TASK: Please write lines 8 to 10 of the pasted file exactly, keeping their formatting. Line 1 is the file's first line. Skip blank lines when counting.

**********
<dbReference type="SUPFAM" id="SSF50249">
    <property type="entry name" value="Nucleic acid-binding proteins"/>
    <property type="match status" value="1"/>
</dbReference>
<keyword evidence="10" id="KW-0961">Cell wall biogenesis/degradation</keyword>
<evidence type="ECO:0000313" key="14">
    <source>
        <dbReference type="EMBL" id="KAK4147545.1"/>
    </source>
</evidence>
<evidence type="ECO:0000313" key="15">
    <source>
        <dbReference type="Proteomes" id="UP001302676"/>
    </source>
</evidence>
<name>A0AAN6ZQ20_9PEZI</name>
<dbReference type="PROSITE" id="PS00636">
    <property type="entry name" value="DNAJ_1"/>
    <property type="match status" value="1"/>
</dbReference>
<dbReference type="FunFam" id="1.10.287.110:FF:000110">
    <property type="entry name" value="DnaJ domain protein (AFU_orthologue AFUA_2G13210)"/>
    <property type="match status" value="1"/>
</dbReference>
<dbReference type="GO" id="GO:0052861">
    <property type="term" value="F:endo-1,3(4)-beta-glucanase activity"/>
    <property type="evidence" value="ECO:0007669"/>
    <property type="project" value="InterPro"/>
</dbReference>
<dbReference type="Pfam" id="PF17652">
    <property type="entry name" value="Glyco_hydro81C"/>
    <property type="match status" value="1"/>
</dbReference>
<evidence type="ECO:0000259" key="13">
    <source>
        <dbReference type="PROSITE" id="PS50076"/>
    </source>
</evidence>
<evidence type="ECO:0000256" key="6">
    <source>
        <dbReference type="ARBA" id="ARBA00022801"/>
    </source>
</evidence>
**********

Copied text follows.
        <dbReference type="EMBL" id="KAK4147545.1"/>
    </source>
</evidence>